University College Dublin College of Arts and Celtic Studies: Master of Arts in Medieval History August (2010)
Gregory of Tours’ accounts of sixth century Gaul and the actions of the Merovingian kings may be more notable for violent and rash actions than delicate and astute diplomatic dealings. However, the great deal of scholarship that has been carried out on Gregory’s treatment of his period has made it possible to take a more careful look at this time, which saw the first foundations of the new states of Europe, and build a more layered picture of Gregory’s world than the black and white tales of barbaric kings and saintly believers which appear in the Ten Books of History.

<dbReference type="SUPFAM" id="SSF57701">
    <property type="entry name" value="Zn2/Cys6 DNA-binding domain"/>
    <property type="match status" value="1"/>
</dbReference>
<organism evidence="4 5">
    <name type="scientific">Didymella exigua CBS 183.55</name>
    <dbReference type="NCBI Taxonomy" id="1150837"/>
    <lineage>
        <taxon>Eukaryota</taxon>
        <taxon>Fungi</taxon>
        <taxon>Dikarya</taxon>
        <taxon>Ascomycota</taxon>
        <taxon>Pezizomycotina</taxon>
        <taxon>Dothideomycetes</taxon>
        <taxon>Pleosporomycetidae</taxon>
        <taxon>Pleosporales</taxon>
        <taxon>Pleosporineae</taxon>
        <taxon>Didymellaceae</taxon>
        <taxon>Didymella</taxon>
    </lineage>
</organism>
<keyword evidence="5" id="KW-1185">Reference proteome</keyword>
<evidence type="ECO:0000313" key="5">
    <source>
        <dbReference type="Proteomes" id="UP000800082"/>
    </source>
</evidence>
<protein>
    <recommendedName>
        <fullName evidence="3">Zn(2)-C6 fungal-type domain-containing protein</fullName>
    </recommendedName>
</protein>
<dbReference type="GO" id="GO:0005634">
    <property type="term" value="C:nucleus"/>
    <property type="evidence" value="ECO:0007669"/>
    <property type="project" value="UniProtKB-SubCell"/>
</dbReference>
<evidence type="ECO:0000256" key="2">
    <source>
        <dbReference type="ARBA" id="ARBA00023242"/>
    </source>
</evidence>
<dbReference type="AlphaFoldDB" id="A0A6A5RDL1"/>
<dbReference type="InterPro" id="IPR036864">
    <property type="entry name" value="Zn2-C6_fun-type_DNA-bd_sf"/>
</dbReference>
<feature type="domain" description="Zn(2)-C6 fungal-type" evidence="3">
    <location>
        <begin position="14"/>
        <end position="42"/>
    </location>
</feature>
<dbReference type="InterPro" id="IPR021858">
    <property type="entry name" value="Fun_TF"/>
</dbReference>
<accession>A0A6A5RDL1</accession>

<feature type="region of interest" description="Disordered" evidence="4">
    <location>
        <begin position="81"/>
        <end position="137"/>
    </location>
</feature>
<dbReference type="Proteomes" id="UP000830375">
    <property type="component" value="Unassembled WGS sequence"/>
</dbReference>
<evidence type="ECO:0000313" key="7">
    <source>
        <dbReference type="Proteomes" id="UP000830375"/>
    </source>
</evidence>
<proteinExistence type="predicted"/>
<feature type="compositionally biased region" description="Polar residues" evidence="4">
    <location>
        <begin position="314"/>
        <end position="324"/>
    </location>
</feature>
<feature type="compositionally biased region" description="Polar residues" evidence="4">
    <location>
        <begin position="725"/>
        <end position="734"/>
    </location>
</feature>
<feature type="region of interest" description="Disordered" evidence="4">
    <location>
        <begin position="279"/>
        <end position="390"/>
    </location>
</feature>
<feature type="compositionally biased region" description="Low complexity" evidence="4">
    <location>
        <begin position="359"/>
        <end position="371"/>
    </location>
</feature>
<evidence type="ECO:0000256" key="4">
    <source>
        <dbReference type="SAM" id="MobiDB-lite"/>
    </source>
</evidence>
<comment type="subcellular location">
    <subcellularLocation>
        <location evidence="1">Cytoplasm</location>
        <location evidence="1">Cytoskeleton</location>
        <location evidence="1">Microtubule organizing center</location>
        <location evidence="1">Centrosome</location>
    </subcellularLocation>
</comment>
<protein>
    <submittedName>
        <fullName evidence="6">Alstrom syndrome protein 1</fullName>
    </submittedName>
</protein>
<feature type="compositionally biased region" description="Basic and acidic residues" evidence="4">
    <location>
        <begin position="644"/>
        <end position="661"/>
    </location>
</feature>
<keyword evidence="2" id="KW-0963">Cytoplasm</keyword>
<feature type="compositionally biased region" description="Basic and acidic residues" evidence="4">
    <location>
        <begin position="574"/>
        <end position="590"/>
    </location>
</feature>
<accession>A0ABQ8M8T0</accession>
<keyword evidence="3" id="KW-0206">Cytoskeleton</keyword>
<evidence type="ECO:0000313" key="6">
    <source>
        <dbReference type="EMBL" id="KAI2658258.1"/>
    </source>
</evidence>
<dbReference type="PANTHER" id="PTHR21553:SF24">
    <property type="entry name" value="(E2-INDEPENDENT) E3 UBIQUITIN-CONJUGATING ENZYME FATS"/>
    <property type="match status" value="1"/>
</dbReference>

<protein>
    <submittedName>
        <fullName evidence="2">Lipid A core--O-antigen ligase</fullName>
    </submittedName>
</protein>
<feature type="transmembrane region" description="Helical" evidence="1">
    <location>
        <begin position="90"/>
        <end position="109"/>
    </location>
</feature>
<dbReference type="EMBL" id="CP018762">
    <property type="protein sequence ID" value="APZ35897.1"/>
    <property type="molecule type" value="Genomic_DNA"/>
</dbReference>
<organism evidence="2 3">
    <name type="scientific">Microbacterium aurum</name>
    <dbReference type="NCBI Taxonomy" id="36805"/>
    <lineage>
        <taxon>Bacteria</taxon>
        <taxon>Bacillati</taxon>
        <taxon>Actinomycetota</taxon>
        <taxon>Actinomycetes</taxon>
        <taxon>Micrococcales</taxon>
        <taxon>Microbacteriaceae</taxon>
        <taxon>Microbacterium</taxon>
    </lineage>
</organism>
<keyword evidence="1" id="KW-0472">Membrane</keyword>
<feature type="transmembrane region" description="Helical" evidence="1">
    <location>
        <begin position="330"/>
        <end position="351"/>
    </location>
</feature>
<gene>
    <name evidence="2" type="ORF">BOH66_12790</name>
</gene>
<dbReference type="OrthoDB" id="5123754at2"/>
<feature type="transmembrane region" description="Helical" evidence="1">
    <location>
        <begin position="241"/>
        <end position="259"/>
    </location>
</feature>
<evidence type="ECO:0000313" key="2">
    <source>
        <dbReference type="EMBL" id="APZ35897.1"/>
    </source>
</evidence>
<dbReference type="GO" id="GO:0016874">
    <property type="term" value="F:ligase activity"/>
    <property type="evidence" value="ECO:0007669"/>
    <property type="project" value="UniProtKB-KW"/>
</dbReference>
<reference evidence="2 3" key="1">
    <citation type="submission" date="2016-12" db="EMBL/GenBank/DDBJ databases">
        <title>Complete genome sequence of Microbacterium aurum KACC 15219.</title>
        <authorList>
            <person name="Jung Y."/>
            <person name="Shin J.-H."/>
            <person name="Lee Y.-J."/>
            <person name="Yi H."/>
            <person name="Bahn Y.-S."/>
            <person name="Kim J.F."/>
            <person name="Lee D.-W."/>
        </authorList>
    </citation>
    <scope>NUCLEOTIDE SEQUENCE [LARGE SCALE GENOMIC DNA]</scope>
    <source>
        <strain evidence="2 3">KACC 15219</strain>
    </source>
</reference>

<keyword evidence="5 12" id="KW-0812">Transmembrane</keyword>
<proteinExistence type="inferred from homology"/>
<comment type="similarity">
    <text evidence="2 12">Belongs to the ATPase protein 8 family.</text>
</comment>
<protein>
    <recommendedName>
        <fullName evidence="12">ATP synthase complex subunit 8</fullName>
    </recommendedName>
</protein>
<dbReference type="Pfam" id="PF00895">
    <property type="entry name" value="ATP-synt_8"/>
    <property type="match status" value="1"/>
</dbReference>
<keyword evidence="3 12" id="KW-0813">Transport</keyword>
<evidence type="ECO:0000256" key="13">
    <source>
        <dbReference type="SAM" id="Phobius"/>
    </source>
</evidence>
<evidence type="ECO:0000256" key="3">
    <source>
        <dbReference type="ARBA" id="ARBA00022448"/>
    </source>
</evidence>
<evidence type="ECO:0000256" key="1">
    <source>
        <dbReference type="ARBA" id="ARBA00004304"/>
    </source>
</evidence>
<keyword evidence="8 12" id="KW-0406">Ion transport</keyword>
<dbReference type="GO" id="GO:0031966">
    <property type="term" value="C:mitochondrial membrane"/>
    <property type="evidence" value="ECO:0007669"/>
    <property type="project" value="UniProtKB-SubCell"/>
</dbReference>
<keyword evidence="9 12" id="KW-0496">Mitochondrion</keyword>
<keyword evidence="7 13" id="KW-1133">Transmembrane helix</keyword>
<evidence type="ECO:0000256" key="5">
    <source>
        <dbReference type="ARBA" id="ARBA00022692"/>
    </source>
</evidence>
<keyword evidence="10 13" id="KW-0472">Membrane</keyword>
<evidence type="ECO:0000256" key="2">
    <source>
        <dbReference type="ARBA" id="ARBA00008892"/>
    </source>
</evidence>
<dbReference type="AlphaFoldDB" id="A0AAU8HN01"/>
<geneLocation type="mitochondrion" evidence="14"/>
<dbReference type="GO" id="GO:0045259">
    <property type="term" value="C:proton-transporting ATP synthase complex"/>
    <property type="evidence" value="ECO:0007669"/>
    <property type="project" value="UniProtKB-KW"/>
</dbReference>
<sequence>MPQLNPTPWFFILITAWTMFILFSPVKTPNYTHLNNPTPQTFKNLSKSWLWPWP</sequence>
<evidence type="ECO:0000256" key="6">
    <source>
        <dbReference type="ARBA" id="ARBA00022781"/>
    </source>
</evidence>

Following the break up of the Roman Empire in the west the successor states which were formed in the Empire’s former territory had to establish new ways of dealing with each other and establishing their own positions and rule. In these circumstances the study of diplomacy, its practices and purposes, forms a part of the functioning of the new ‘barbarian’ kingdoms.